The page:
Having been involved with the Latinx Alliance for Community Action, Support, and Advocacy (La Casa), Guzman is particularly knowledgeable about the issues that affect latinx students on campus.
“One of the most glaring things that was brought up is that there’s zero Hispanic senior officials on campus,” he says. “Latin American students make up 6% of the population on campus, so to have no person that looks like us in a leadership role can be a little discouraging. You want to see someone that looks like you being successful at the university, that you can strive to become. I think part of what we want to do is empower minorities to believe that they’re able to take on leadership roles on campus and change the campus for the better.”
For eMpower, a huge part of increasing representation is cross campus collaboration, which allows groups that wouldn’t typically associate to work together on a project.
“Our campus is 46,000 students,” Lyons explains. “I’ve noticed that it gets really hard when we’re trying to collaborate or work on event or think of an idea, but you are scared to reach out or don’t know that another group has perfected that type of event.”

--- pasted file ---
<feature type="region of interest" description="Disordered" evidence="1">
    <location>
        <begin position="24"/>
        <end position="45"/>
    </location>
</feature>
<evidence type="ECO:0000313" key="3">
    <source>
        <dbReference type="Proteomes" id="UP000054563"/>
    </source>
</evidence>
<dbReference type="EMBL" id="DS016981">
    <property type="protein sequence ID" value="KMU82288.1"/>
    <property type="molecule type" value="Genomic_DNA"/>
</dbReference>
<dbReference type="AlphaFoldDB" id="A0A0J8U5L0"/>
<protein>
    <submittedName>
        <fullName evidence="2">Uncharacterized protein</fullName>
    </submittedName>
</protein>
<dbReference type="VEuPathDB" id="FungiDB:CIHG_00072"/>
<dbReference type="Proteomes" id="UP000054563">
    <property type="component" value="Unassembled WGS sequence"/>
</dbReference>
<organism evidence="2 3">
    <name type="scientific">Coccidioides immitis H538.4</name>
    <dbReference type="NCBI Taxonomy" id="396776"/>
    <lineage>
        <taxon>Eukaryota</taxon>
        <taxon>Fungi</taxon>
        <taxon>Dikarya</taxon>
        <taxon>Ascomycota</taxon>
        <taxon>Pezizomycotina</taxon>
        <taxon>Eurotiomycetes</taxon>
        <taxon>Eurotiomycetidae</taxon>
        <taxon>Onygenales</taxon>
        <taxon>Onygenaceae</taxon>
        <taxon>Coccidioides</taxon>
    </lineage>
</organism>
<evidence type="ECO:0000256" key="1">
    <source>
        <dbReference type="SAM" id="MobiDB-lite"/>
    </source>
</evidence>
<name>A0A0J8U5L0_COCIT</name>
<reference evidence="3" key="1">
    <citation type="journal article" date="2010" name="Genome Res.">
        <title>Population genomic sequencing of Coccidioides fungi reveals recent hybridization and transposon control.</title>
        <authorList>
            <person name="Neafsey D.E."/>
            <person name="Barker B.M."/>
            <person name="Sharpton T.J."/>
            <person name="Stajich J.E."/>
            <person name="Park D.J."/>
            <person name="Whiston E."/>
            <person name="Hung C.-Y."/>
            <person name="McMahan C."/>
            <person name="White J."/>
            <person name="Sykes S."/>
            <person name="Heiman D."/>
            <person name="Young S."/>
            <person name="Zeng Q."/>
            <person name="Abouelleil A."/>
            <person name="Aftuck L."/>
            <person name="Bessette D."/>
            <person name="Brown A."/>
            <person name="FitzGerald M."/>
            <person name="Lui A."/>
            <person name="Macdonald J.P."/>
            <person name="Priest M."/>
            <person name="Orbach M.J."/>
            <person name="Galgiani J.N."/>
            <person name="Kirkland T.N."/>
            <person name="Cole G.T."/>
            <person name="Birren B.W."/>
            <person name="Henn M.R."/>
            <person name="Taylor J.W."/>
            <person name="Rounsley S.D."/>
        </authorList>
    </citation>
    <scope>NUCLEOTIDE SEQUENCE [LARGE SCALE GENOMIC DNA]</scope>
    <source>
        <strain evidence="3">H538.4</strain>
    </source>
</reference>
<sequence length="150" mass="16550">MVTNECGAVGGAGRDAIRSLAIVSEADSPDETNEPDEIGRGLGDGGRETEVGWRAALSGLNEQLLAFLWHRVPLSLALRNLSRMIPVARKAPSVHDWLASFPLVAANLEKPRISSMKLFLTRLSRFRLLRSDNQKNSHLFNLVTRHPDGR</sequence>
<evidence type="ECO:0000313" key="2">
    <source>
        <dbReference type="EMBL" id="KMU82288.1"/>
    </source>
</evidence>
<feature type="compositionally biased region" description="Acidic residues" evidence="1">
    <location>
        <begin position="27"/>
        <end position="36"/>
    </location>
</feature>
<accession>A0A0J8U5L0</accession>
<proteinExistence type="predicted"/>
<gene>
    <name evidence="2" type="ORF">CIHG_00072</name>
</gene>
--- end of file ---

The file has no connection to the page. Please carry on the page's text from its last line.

Cross campus collaboration facilitated by CSG would encourage groups with similar goals to work together on projects and events.
“It may be completely different as to the makeup of the group and the name of the group, but it’s a clear way to get people connected or to expand that network of the university,” Lyons continues. “This is a place that we call home. There are so many people here, and so many experiences here, that it’s important to be able to talk and relate with each each other on that level.”
Guzman and Lyons want to make a change on campus because they truly believe in the power of this university.
“Ann Arbor, the city itself and the University of Michigan as an institution, is full of very politically active students,” Guzman says. “I think it’s a really inclusive place, despite people’s political views or ideologies. Most people have a home where they can voice their opinion and express that...I think one of the biggest things about entering college and transitioning into adulthood is finding your political voice. I think the University of Michigan is really unique in how it helps you find that.”